After a hearing in which all but one of those speaking strongly opposed the bill, the House State Affairs Committee has voted along party lines, 12-3, to approve Rep. Heather Scott’s bill to ban all preferences for women or minorities in state hiring, contracting or public education. “I believe and I believe most of us do that it’s deeply offensive to hire people based upon the color of the skin or who they are,” Scott told the committee. “Hiring should be about competence … regardless of that person’s traits.”
Throughout the hearing, committee Chairman Steven Harris, R-Meridian, repeatedly ruled out of order questions from the Democratic members of the committee about the constitutionality of the bill, how it’s impacted by recent U.S. Supreme Court decisions regarding discrimination based on sexual orientation or gender identity, and why the bill didn’t address those issues.
At one point, Rep. John Gannon, D-Boise, tried to make a motion to ask the committee to vote on whether its chairman had correctly ruled his question out of order. Harris sternly told him that was out of order. “That is not a valid motion, so that is not accepted. It’s out of order, it’s not a valid motion,” Harris declared.
Rep. Brooke Green, D-Boise, asked Harris to put the committee at ease so the question could be posed to the House parliamentarian. “I am not planning on putting the committee at ease,” Harris responded, as Rep. Brent Crane, R-Nampa, left to run upstairs and consult the parliamentarian.
Among the half-dozen people testifying against the bill was Rabbi Dan Fink of Boise, whom Harris identified as “Robbie Dan Fink” when he called him up to testify. Fink, speaking on behalf of the Interfaith Alliance, said, “Folks, if you think we are in a place where we do not need affirmative action, you were born on third base and you think you hit a triple.”
Chelsea Gaona-Lincoln, chair of Add the Words Idaho and an employee of Legal Voice, which works for women’s and LGBT rights, said, “We know that racism and sexism have not been eradicated from this country. We’ve seen the numbers, we have seen the stats. If you are paying attention, you know that this is a reality.”
Only one person, Scott Yenor, testified in favor of the bill. “There is obviously a deep problem when it comes to so-called diversity hires,” he said. “No one ever introduces ‘our diversity hire’ or ‘our affirmative action hire,’” he said, because it hurts the employee’s pride. He said inequities don’t always stem from discrimination. “They’re also traceable to differences between men and women,” he said. “Women may work less because they have different priorities than men.”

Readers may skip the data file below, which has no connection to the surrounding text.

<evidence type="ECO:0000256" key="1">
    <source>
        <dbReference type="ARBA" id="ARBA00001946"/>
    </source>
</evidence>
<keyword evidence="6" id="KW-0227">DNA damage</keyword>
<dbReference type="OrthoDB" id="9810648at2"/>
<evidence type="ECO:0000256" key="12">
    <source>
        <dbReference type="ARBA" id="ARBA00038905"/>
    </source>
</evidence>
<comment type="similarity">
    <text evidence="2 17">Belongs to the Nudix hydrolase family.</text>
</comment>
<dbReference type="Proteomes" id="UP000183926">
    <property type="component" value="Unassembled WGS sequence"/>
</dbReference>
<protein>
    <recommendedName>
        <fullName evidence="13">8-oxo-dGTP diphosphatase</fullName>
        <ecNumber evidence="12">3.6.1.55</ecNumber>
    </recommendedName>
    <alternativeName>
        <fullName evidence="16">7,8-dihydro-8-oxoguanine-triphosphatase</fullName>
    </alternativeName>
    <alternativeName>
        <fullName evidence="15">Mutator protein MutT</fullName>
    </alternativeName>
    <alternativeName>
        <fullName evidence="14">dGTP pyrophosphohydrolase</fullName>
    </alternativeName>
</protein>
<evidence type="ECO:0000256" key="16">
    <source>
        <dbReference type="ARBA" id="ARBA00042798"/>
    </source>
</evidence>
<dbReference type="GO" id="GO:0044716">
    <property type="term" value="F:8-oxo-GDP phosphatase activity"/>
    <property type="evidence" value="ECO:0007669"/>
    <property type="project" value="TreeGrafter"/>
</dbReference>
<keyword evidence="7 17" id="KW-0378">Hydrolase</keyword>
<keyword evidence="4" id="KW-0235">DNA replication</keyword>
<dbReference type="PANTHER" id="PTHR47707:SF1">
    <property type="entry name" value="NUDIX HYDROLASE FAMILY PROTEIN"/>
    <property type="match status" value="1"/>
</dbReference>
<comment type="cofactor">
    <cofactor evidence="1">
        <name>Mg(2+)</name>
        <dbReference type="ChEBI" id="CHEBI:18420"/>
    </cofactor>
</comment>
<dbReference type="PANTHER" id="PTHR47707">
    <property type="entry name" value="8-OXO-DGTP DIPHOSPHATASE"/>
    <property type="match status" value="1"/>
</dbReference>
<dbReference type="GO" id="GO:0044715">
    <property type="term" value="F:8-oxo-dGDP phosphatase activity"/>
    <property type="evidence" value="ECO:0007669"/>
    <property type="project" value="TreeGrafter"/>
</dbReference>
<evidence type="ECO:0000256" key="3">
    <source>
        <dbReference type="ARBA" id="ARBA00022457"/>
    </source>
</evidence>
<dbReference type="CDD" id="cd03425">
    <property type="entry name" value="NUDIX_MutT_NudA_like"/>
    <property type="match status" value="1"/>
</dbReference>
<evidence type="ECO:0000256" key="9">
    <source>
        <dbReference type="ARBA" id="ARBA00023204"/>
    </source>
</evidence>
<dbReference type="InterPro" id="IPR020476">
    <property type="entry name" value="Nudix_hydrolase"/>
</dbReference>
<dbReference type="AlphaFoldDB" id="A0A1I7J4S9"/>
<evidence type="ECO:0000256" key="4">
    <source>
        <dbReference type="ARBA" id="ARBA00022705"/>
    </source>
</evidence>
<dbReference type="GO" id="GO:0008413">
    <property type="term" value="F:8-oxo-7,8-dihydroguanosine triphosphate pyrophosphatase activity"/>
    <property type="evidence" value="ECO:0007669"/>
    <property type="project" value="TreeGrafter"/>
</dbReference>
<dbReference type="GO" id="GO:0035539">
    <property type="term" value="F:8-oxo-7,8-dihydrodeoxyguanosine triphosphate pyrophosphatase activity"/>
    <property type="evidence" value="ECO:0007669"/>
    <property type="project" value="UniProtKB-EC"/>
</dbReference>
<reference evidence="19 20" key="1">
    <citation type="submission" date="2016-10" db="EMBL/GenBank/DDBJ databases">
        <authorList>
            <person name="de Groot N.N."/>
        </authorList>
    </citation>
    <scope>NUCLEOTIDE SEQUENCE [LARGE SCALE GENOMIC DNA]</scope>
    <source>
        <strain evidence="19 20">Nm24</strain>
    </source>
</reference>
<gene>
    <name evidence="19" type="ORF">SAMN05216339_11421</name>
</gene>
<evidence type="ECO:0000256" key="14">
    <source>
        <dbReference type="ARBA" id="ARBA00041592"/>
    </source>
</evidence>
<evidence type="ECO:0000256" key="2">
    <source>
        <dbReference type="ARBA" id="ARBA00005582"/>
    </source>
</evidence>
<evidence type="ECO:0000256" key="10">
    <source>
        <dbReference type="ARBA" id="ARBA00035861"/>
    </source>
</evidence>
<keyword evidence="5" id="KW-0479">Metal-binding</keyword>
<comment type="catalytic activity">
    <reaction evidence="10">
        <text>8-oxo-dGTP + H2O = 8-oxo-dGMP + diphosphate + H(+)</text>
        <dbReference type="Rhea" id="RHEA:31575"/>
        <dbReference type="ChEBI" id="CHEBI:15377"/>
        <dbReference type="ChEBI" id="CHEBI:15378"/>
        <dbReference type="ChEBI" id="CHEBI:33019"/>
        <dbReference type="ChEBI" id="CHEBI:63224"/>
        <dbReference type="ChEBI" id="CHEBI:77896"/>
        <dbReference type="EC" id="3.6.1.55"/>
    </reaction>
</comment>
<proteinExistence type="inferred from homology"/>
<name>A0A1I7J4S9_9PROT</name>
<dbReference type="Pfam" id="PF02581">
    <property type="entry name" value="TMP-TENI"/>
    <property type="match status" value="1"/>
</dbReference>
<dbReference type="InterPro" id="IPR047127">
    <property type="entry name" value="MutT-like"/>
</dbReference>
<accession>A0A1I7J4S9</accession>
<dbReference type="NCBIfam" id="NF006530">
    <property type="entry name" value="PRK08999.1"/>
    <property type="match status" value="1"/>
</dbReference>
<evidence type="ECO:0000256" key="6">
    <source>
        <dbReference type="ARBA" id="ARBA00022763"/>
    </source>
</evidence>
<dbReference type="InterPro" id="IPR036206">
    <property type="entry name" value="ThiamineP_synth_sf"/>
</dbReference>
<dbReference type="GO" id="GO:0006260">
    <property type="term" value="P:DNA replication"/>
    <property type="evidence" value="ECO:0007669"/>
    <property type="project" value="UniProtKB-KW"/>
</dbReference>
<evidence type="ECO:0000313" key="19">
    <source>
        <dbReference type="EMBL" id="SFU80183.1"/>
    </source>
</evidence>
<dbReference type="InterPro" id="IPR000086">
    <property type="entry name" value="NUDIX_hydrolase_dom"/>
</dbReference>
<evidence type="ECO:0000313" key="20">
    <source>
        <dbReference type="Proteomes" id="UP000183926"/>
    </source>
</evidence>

Mistie Tolman, state director of Planned Parenthood in Idaho, said, “Marginalized groups in Idaho are increasingly targeted … and have been fighting for years to achieve basic protections” in areas like housing and employment. She said the Legislature chooses to ignore these problems, and instead is now looking at rolling back existing protections. “Instead of banning popular and effective policies that promote equal opportunity, we encourage you to focus on legislation that will promote the health and well-being of Idahoans,” she said.
Rep. Christy Zito, R-Hammett, moved to send the bill to the full House with a recommendation that it “do pass.” Gannon moved instead to send the bill to the House’s amending order, “so that we can amend and fix this bill.”
“As this bill stands now, this bill legislates discrimination, it is offensive, and any claim that this bill promotes equality for all is fake news,” he declared. “This bill leaves out religion, it leaves out sexual orientation, and in fact the title of the bill says ‘shall not discriminate in certain instances.’ In other words, it implies that it is picking and choosing when discrimination is appropriate and when it is not appropriate. This is not the kind of legislation this state should engage in, and it is offensive.”
Green said, “Today we saw hypocrisy on full display. For several years, we have had our communities coming to us and asking us for a hearing, a hearing that extends protection to all of our communities. Rather, today, this committee holds a hearing” on a measure to end longstanding protections, she said. “You guys, my voice isn’t going to be silenced. I’m going to stand with all my communities and ask that all my communities have equal standing in Idaho.”
Scott responded, “For contracting and hiring for government jobs, you cannot ask someone’s religion or sexual orientation … so those are not things that the state is looking into. So I just wanted to mention that.
Gannon’s motion was then defeated on a party-line voice vote. A roll-call vote was requested on the original motion from Zito; it passed along party lines, with all committee Republicans voting in favor, and all committee Democrats voting against. The bill now moves to the full House. To become law, it would need passage there and in the Senate and the governor's signature.